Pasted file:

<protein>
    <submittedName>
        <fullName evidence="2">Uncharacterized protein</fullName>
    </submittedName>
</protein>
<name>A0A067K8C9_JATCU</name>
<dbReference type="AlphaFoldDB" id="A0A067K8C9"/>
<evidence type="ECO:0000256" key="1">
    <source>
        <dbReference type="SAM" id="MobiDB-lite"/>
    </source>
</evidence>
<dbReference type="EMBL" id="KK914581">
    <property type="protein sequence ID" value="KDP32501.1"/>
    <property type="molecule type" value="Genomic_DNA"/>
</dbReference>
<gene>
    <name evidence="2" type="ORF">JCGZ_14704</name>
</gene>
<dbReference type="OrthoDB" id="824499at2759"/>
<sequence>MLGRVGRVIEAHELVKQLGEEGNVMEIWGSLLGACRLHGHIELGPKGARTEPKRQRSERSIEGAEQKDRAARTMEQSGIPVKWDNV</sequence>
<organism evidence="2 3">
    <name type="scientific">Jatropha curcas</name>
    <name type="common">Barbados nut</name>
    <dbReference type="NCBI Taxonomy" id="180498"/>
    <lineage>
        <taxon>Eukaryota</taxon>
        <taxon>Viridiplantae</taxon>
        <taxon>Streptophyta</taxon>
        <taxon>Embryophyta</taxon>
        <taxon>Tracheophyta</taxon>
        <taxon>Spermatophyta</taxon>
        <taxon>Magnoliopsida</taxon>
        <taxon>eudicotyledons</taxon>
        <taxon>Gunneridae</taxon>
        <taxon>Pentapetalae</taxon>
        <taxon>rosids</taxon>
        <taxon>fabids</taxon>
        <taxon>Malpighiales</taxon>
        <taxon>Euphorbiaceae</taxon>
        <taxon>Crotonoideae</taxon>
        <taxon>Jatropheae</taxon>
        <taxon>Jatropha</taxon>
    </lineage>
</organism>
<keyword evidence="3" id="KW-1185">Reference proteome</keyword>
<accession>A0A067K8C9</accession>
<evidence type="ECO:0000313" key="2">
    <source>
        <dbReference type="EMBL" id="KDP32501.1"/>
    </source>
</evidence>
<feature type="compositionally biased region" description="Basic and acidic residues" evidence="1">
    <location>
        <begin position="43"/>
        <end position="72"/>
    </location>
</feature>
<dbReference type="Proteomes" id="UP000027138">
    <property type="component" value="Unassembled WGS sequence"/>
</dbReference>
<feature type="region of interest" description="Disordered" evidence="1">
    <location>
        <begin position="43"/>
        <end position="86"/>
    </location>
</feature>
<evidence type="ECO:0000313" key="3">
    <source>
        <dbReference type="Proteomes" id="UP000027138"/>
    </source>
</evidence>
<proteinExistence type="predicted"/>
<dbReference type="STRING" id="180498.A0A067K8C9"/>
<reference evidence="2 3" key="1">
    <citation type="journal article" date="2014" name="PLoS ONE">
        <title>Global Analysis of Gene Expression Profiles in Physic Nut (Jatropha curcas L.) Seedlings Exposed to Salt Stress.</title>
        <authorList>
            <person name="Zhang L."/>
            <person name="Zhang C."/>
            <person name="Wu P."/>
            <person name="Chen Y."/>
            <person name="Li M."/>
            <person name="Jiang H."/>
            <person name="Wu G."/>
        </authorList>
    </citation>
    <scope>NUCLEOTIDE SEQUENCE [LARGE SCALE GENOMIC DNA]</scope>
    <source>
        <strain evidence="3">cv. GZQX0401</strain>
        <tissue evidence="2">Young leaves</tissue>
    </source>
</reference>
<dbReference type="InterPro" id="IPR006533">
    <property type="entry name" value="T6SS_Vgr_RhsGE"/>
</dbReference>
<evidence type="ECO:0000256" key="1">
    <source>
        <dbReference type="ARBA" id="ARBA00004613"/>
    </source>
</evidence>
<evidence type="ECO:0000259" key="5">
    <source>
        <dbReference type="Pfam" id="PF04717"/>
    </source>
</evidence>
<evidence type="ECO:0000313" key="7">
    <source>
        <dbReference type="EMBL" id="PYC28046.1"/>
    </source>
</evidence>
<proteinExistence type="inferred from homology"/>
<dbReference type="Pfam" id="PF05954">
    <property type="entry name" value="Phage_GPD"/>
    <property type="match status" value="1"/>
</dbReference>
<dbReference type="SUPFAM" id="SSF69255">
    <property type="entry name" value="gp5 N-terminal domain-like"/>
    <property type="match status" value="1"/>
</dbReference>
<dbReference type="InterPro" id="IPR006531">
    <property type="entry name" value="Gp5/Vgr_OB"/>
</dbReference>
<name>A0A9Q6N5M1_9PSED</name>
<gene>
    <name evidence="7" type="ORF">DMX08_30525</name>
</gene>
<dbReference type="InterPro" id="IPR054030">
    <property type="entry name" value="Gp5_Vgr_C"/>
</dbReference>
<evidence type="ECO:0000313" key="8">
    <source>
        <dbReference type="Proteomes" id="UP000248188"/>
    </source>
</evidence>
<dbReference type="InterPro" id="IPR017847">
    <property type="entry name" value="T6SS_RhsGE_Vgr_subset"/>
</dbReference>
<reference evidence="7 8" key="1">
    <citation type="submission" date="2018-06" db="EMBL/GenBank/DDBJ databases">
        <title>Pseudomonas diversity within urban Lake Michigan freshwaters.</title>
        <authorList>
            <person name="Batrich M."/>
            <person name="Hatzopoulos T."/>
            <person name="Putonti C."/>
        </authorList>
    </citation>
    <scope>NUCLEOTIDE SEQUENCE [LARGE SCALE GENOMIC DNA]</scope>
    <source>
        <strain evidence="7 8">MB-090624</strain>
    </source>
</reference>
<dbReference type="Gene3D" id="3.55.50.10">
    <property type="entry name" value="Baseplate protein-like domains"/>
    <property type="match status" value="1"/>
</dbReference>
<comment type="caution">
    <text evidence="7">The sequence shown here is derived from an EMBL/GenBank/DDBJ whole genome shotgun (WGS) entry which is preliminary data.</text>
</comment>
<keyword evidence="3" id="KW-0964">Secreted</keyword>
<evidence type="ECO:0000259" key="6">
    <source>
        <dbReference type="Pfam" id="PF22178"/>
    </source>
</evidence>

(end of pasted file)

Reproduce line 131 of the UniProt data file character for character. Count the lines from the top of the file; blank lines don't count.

<evidence type="ECO:0000313" key="8">